executorService.execute(new Runnable() { ... });
}
catch (RejectedExecutionException e) {
   // the queue is full, and you're using the AbortPolicy as the 
   // RejectedExecutionHandler
}

However, you can use other handlers to do something different, such as ignore the error (DiscardPolicy), or run it in the thread which called the "execute" or "submit" method (CallerRunsPolicy). This example lets whichever thread calls the "submit" or "execute" method run the requested task when the queue is full. (this means at any given time, you could 1 additional thing running on top of what's in the pool itself):

ExecutorService service = new ThreadPoolExecutor(..., new ThreadPoolExecutor.CallerRunsPolicy());

If you want to block and wait, you could implement your own RejectedExecutionHandler which would block until there's a slot available on the queue (this is a rough estimate, i have not compiled or run this, but you should get the idea):

public class BlockUntilAvailableSlot implements RejectedExecutionHandler {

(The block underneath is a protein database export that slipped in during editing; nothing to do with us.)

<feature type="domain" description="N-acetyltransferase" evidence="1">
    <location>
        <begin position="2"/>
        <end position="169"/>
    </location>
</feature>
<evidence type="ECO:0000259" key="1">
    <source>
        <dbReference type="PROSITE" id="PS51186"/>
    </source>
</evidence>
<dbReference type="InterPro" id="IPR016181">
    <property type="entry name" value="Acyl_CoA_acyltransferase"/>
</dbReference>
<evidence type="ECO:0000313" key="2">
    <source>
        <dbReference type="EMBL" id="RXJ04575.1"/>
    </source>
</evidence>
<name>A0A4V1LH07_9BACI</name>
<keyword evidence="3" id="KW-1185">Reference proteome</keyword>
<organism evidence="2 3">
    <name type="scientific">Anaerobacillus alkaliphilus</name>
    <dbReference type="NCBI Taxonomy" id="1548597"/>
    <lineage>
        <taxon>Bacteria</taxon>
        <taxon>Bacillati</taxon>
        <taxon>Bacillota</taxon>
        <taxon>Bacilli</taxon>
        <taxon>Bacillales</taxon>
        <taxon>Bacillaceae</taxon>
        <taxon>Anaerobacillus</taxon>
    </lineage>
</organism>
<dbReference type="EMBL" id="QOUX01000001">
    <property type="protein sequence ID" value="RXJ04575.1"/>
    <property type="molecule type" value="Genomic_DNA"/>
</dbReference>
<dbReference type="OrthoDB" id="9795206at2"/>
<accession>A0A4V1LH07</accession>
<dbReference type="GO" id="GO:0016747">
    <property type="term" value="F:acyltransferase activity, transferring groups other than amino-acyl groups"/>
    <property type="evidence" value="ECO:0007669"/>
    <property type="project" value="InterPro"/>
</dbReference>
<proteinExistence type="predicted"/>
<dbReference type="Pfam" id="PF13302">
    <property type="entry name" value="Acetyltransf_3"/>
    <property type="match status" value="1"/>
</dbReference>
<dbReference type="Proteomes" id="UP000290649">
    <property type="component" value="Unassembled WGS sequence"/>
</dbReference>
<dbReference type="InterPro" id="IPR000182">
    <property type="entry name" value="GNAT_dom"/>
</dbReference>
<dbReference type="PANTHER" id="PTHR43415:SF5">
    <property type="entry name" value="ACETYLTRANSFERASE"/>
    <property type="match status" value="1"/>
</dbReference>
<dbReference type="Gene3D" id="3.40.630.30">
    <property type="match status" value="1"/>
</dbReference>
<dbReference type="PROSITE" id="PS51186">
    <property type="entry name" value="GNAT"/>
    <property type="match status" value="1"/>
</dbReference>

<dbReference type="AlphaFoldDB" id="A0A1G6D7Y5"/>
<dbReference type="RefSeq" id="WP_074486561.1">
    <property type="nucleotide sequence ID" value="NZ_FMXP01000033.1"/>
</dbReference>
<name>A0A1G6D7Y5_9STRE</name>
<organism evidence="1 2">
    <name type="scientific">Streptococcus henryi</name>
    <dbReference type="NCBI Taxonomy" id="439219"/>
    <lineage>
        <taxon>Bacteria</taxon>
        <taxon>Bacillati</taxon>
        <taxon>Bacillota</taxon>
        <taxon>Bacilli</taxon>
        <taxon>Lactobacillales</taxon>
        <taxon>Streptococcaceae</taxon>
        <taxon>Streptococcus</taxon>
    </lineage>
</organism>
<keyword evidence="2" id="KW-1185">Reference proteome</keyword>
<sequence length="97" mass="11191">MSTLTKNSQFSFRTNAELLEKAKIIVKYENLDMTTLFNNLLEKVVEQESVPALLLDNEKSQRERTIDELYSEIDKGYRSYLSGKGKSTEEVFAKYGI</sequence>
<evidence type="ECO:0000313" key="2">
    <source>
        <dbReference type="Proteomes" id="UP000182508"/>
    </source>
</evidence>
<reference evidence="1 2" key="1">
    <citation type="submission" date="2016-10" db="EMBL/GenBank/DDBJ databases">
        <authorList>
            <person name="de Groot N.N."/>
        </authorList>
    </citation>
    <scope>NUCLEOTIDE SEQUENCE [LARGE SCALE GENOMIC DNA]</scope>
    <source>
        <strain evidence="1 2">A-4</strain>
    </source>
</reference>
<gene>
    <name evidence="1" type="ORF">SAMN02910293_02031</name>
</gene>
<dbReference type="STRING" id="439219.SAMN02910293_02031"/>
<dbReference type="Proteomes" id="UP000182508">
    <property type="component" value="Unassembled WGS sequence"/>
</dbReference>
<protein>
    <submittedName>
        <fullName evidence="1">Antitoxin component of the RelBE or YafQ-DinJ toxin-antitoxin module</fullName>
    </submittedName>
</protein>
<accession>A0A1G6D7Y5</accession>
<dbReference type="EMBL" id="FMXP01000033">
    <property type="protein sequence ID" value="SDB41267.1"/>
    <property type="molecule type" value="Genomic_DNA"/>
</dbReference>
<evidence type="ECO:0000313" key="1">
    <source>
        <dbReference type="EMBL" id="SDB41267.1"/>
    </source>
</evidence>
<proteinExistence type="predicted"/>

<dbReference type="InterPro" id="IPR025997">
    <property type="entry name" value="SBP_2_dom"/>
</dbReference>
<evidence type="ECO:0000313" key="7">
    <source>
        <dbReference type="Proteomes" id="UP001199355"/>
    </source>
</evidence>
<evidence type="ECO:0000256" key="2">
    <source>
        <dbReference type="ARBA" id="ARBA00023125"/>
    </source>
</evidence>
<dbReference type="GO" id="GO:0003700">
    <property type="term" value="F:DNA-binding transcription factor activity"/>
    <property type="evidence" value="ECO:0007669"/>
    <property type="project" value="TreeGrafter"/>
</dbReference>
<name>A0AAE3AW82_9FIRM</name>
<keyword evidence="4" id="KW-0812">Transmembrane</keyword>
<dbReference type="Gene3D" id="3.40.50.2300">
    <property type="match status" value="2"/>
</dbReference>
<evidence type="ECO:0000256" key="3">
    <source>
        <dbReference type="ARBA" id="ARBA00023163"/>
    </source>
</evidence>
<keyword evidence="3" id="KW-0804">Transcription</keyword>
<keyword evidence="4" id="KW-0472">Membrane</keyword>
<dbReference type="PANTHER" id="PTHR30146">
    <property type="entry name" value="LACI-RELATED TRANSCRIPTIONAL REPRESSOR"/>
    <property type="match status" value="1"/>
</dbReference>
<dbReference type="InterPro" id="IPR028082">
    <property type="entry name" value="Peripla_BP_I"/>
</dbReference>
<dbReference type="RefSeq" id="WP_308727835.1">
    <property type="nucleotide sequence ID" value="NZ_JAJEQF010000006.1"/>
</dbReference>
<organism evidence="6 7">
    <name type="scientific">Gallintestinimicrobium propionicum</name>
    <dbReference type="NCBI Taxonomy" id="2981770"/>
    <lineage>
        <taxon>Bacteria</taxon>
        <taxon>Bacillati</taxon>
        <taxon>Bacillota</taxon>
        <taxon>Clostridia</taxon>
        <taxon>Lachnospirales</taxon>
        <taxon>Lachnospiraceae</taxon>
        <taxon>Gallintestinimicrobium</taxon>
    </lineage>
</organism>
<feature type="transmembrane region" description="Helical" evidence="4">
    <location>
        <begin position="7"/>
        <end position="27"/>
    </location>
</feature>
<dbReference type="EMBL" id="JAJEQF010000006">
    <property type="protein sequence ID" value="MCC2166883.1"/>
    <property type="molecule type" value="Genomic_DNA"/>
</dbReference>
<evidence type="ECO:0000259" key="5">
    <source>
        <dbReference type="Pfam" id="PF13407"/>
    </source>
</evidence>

public void rejectedExecution(Runnable r, ThreadPoolExecutor e) {
     if (e.isTerminated() || e.isShutdown()) {
        return;
     }

     boolean submitted = false;
     while (! submitted) {
       if (Thread.currentThread().isInterrupted()) {
            // be a good citizen and do something nice if we were interrupted
            // anywhere other than during the sleep method.
       }

       try {
          e.execute(r);
          submitted = true;
       }
       catch (RejectedExceptionException e) {
         try {
           // Sleep for a little bit, and try again.
           Thread.sleep(100L);
         }
         catch (InterruptedException e) {
           ; // do you care if someone called Thread.interrupt?
           // if so, do something nice here, and maybe just silently return.
         }
       }
     }
  }
}
share|improve this answer
    
I don't understand that much you just said as I am new to Executor family, So the way I am doing in my question is right or not? Or there can be some improvement in the code? –  Webby May 27 '12 at 19:21